OAKLAND, Calif. (CN) — Kiara Caldwell had no inkling of the years-long ordeal in store for her when she signed the forms to bail her close friend out of jail in 2018. She certainly didn’t expect to be harassed with daily phone calls, threatened with the loss of her job, or sued in state court.
But now she’s turning the tables on bail industry mainstay Bad Boys Bail Bonds with a class action challenging what she says are unenforceable credit agreements that leave bail cosigners on the hook for thousands of dollars.
The lawsuit, filed Tuesday in Alameda Superior Court, is the first of its kind to target a bail company for violating California’s consumer protection laws.
“Bail companies have maintained that these consumer laws do not apply to them, but it's not true as it turns out,” Elisa Della-Piana, legal director at the Lawyers’ Committee for Civil Rights of the San Francisco Bay Area, said in an interview Tuesday.
If someone cannot afford to secure their own release through bail, commercial bail bonds companies will pay on their behalf in exchange for a nonrefundable premium payment, usually 10% of the bail amount. Agencies also offer financing, sometimes called “credit bail,” where a cosigner must assume responsibility for the premium, which can be paid off in monthly installments.
Like Caldwell, friends and family members are often the ones cosigning these credit agreements. Caldwell’s lawsuit says Bad Boys provides no notice to cosigners that they are fully responsible for the repayment of the loan.
Caldwell was at home on June 21, 2018, when she got a call from a man who said he was from a bail bonds agency. He told her that she had a sister or family member in jail and that Caldwell could help get her out.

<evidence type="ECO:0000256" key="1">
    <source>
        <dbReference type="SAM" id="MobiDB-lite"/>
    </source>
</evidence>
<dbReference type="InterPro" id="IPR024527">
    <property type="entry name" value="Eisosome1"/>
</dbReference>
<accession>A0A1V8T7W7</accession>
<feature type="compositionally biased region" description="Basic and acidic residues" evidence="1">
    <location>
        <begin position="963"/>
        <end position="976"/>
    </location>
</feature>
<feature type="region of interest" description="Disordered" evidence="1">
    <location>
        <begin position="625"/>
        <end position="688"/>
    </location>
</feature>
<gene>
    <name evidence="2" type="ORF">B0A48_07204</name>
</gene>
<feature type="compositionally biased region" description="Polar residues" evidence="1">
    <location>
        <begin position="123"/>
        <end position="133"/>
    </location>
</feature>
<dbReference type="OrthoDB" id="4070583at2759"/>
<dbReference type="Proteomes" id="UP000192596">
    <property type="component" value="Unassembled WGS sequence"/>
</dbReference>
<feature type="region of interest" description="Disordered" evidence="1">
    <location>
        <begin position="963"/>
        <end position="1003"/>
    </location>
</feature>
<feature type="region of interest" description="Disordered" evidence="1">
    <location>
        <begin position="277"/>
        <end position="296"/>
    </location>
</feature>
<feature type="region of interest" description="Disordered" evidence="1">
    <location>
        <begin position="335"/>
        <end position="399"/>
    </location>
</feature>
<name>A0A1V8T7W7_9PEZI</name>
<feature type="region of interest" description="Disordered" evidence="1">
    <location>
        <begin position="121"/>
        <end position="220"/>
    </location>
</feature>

It turned out that a close friend, someone she considered a sister, had been arrested for shoplifting.
Caldwell was working as a security guard and attending classes at Chabot College in Oakland. She didn't have much extra cash lying around but she knew her friend needed her help.
“I was the only person who could help her out,” Caldwell said Tuesday.
So she headed down to Bad Boys Bail Bonds’ Oakland storefront, where she was met by the same guy she’s spoken with on the phone. Her friend’s bail was set at $5,000. The bail agent wanted $1,000.
Caldwell didn’t have ready access to a full grand, but she offered to pay $500. The agency wouldn't accept a debit card, so she went down the street to an ATM and withdrew the money in cash.
Caldwell said the whole process felt rushed and overbearing. They pushed paperwork at her, asked her to provide them with her employers’ information, her mother’s contact number, even the make and model of her car. It was her first time dealing with a bail bonds agency and she was more concerned about getting her friend out of jail, so she didn't ask questions.
“In being rushed you have this adrenaline, this extra energy pumping through you. I knew that she wanted to get out of jail and I felt I was the only person who could help her,” Caldwell said.
“It almost seemed more like they just wanted a sale. Nothing was explained and I didn’t ask any questions,” she said. “I was a bit younger at the time and I wasn’t thinking about the things that come with it. I'm just trying to get my sister out of jail. When you’ve never dealt with something and you're frantic in that moment, you tend not to ask questions. And they’re not worried about explaining anything to you.”